[body]We might not all be able to pronounce it, but it’s here. MSU is celebrating it’s 150th year this February. From a reputation as a “farming school,” to a prestigious research university, MSU has come a long way en route to its (say it with us) sesquicentennial celebration. Nineteen presidents and hundreds of thousands of graduates later, what began as the Agricultural College of the State of Michigan in 1855, has become Michigan State and has garnered a high-class status. One of several proud moments in our university’s history is the recognition of James Madison College and Lyman Briggs School of Science by U.S. News & World Report in its “Best Colleges 2005”, and also its praise for our Study Abroad program as “outstanding examples of academic programs that are believed to lead students to success.” In addition, Michigan State’s medical research has led to accolades such as the production of the top-selling anti-cancer drug in the nation, Cisplatin. While MSU’s history is admirable, we, as a college community, are focused on “the now,” not how nicely Michigan State reads in the history books. What can the student body expect to come from the next 150 years at MSU?
Vision 20/20 is the plan to develop the Michigan State campus to its utmost potential, utilizing open space and expanding buildings and facilities to meet the needs of a growing campus population. Changes scheduled to take place in the following years include, but are not limited to, aspects of athletics, transportation, and student housing. Spartan Stadium and IM West are currently being renovated to enhance the athletic experience of both Spartan varsity and recreational athletes and loyal spectators.
To the relief of those who choose to maneuver a car through the unending stream of pedestrians and clogged roadways, Farm Lane will be widened to four lanes in the next few years. Underpasses beneath the railroad crossings on Farm Lane between Wilson and Mount Hope will also be built. Major construction and renovation can also be expected to begin in Snyder and Phillips by May 2006, similar to the remodeling done in Shaw Hall two years ago.
MSU’s improvements thus far have not gone unnoticed by underclassmen. “Michigan State really treats its undergraduates well,” biochemistry and Spanish freshman Rachel Jacobson said. “The outstanding science program drew my interest, and I am finally able to study what I want.”
Not only do specific academic programs draw the interest of prospective students, but once here, Spartans seek to join student clubs and organizations, branching out and establishing a special niche within an insanely large college environment. “The computer lab expansion in the Engineering Building has really made it easier to study there, which helps me academically,” mathematical science engineering senior Steven Murphy, said. “I am graduating this spring, and my membership in the ASM (American Society of Materials for Engineers and Scientists) student chapter at Michigan State has given me business contacts that I can use for my career search.”
Although MSU has built up a stable reputation as a premier research institution, Steven Lacy, professor of 20 years in the School of Journalism, is concerned with the decline in state support for higher education in Michigan which threatens this stability.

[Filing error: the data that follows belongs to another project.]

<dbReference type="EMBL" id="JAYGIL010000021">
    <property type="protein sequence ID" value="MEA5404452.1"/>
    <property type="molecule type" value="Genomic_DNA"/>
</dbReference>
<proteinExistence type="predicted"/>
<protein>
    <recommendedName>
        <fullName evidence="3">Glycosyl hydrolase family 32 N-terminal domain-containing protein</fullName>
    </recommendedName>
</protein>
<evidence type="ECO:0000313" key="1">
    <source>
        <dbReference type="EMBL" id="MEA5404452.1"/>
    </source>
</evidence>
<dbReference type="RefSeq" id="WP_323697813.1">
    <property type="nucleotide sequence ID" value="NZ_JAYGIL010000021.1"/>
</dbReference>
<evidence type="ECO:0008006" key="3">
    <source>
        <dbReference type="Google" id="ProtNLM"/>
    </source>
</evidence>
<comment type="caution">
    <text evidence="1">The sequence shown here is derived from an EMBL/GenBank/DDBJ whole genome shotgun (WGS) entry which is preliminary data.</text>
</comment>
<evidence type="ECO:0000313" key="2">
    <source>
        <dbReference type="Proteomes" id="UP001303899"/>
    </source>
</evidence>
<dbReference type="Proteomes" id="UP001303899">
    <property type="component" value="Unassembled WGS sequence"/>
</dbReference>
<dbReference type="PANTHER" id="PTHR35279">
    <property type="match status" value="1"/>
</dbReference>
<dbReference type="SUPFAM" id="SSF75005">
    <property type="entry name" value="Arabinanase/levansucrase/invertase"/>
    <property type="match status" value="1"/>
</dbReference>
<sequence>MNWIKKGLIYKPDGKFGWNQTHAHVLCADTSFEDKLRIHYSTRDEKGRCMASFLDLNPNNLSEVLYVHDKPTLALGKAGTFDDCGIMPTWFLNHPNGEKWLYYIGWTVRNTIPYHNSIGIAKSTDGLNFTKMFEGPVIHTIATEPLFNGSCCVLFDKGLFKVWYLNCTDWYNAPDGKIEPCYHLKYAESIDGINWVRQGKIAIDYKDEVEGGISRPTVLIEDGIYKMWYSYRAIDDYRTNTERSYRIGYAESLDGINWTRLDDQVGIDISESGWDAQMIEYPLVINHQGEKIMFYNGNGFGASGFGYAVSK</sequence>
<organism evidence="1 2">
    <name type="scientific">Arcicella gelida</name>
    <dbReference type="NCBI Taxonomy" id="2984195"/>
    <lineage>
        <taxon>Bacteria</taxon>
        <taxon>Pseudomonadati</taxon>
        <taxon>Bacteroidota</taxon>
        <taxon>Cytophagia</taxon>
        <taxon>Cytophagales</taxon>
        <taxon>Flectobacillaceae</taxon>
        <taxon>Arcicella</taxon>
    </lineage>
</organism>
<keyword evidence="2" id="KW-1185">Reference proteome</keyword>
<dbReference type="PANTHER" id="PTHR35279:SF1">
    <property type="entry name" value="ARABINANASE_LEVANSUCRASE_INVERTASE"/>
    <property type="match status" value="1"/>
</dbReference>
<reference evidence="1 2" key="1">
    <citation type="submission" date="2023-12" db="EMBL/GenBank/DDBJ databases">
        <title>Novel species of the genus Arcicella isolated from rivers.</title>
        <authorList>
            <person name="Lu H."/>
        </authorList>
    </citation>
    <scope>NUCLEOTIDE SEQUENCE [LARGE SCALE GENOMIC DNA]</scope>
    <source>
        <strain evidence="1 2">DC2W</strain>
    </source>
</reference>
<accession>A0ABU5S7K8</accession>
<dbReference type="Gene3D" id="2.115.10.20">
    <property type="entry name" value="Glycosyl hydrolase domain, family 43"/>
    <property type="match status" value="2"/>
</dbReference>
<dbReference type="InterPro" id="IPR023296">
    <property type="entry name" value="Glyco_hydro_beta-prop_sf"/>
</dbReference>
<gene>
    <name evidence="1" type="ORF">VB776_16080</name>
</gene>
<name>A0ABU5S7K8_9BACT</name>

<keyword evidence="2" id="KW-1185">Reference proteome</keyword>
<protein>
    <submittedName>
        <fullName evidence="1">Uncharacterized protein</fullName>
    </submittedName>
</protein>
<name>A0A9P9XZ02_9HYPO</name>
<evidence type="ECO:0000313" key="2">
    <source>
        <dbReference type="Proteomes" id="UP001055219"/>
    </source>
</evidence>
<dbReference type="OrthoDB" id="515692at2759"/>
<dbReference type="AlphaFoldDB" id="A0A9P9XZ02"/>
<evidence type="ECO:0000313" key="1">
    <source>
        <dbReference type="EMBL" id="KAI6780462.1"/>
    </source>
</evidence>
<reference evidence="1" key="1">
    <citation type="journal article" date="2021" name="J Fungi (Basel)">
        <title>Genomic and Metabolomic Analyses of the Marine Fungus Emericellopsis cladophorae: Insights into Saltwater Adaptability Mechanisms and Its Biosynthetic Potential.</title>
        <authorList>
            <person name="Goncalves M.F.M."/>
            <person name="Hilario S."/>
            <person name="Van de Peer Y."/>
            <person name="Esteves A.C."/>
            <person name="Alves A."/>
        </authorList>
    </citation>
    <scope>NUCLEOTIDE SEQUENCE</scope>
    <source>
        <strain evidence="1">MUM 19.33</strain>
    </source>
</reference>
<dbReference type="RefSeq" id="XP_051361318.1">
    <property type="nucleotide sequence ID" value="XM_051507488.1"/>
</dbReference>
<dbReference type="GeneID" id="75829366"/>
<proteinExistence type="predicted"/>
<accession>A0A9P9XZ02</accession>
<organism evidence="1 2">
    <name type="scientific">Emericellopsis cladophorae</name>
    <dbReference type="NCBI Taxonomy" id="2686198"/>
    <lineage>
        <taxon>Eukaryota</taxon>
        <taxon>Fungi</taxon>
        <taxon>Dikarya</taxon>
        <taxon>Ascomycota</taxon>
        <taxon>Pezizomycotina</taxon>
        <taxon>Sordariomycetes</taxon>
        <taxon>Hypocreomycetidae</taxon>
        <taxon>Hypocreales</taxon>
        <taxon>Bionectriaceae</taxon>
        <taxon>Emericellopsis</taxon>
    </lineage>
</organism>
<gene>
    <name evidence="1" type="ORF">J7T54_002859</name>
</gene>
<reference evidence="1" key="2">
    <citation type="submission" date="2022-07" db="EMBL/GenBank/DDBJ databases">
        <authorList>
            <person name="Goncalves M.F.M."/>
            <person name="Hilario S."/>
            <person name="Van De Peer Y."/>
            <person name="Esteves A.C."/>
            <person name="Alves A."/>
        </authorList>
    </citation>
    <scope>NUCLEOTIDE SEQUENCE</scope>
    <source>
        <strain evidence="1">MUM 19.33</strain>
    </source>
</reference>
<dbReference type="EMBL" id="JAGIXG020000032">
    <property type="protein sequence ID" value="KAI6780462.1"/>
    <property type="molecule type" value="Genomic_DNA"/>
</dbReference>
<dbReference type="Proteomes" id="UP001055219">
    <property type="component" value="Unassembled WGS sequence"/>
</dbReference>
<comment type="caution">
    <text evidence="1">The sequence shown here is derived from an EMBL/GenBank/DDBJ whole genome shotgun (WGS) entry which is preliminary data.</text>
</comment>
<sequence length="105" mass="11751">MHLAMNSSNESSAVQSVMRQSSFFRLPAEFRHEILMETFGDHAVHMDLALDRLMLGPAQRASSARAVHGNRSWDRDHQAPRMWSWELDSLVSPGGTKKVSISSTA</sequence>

“We receive about 48 percent of our total budget from the state,” Lacy said. “State support is not keeping up with the costs of running a research institution. We have to be careful in raising tuition. This leaves MSU in a difficult spot if it wants to remain a Research I university.”
As of January 1, 2005, Lou Anna K. Simon took over the presidency from M. Peter McPherson, not without controversy concerning a wider search outside the university. However, she was unanimously elected to the position by the MSU University Board of Trustees. Simon believes that the success of MSU revolves around the concept of a team: people who are prepared to give their dedication, ideas and love to this university.
“Michigan State does have a magical quality that is very tangible to our students and faculty and staff,” Simon said in a statement released in June 2004. “Our task, my personal passion, is to make sure it stays that way for many more students, faculty and staff for years to come.”
With an acandemic reorganization, initiated by Simon when she served as provost, on the horizon students are left to wonder what will come as the slicing and dicing takes place. For more information on the future of liberal arts and sciences at MSU visit www.realizingthevision.msu.edu.
Several events are planned to celebrate the 150th birthday of MSU. In the middle of February, events to commemorate the founding of Michigan State on February 12, 1855, will take place, helping students, faculty, and administration ignore those last chilly winter blues in favor of festivities. Starting on February 20, a special exhibit titled “Memories of MSU” will be displayed at the MSU Museum, complete with documentation of university history and Spartan artifacts from the past 150 years. This feature will run through the end of the year.
As another semester starts, recognize that this university is celebrating 150 years of accomplishment. With a driven administration, talented student body and the willingness to change with the times, 2005-2155 will hold only more possibilities for greatness.

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